25 Husbands, love your wives, even as Christ also loved the assembly, and gave himself up for it; 26 that he might sanctify it, having cleansed it by the washing of water with the word, 27 that he might present the assembly to himself gloriously, not having spot or wrinkle or any such thing; but that it should be holy and without defect. 28 Even so husbands also ought to love their own wives as their own bodies. He who loves his own wife loves himself. 29 For no man ever hated his own flesh; but nourishes and cherishes it, even as the Lord also does the assembly

This passage seems to indicate that wives are, indeed, to be subject to their husbands. It also lays some serious responsibility on the husband – Christ-like, sacrificial love. It can’t be taken as justification for male dictatorship. However, it is unfortunately true that sometimes, when this passage is quoted, the previous verse is ignored:

Ephesians 5:21 subjecting yourselves to one another in the fear of Christ.

Different translations of the Bible present Ephesians 5:21-22 in different ways. The King James begins a new paragraph with verse 22, thus indicating that a new thought begins there. (There were no paragraph markings in the original Greek manuscripts. Translators have put in paragraphs where they seem to make sense.) But the New King James, and other widely used translations, do not. The New Living Translation ties the two verses together, as follows:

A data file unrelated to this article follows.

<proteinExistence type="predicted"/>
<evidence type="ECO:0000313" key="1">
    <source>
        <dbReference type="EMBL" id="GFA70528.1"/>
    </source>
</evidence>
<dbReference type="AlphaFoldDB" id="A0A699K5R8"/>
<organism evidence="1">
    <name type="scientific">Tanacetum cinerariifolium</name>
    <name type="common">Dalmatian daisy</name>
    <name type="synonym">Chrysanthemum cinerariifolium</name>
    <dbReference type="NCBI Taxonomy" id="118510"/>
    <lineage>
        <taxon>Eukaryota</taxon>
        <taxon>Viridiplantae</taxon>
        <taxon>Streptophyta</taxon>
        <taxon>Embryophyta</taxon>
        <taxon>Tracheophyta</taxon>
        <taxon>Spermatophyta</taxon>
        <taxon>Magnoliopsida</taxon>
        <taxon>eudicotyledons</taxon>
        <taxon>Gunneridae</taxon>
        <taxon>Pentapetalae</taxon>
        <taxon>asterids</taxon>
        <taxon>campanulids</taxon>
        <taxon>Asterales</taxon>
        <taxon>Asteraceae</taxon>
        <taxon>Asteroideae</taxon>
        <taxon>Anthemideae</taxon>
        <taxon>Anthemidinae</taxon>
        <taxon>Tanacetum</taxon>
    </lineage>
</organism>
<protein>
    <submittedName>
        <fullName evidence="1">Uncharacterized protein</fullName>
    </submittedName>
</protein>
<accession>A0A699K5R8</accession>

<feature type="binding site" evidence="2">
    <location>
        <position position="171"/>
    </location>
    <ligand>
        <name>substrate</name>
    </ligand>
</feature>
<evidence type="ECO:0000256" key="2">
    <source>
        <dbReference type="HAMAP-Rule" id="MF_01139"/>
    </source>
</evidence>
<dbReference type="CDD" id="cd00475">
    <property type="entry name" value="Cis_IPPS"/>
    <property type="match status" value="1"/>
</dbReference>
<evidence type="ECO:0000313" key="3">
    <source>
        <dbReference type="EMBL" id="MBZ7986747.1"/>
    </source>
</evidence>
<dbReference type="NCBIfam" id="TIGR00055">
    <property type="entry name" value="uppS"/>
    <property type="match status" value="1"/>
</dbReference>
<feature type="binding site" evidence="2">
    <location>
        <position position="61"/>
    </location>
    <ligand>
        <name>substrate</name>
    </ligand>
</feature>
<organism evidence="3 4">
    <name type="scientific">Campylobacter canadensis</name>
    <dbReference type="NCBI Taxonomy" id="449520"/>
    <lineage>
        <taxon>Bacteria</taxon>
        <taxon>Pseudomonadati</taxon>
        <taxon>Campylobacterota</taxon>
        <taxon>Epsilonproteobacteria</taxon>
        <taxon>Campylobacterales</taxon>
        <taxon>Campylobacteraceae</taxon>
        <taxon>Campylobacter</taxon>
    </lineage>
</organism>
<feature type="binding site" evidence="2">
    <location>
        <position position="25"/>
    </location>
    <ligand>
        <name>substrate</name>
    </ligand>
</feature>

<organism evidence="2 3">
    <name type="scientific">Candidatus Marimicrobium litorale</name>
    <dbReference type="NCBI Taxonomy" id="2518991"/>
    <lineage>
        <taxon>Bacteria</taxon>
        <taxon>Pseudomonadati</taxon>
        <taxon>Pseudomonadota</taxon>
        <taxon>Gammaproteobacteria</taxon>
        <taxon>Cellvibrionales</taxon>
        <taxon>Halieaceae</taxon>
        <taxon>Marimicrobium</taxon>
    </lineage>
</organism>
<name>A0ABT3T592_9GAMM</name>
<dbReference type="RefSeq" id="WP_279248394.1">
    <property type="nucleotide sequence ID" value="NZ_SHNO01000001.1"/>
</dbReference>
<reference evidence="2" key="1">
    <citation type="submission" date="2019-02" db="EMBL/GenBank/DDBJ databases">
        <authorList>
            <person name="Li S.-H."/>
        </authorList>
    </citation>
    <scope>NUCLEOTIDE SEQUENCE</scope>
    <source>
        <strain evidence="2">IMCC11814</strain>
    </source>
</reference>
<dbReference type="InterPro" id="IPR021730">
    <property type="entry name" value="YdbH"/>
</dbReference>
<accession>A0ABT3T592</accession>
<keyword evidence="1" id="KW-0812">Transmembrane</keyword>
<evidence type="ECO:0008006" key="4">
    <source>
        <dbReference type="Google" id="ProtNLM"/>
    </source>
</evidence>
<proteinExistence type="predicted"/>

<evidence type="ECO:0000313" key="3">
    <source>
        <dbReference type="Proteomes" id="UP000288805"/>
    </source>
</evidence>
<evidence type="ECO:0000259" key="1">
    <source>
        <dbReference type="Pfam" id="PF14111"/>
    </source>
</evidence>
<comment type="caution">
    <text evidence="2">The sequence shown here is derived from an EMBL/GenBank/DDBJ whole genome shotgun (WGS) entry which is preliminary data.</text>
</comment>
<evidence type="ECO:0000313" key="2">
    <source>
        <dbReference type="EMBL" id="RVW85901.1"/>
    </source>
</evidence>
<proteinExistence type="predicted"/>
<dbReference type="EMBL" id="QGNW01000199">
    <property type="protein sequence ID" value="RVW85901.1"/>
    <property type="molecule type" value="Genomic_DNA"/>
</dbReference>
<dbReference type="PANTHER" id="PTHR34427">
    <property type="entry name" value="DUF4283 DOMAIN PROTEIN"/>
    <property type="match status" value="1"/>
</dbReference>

21 And further, submit to one another out of reverence for Christ. 22 For wives, this means submit to your husbands as to the Lord.

This indicates that the verses are part of the same thought.

I am not expert enough to argue that one treatment, or another, is correct, but clearly there is at least some evidence that the submission is not all in one direction. But there is also evidence that the submission is mostly by the wife, to the godly, loving husband. (See Colossians 3:18-21, which is similar to the passage above, but without the “submit to one another.”)

It is possible that culture played a role in this matter. Having the wife as head would most likely have been a strange concept in Biblical times, among the peoples of Bible lands.

The above is an excerpt from my recently published e-book, Does the Bible Really Say That?, which may be obtained free of charge, or purchased from Amazon for $0.99, which is the lowest price Amazon lets an author set. Scripture quotations are from the World English Bible, public domain.

The previous post in this series is here. The next post, God willing, will consider the same topic.

Thanks for reading!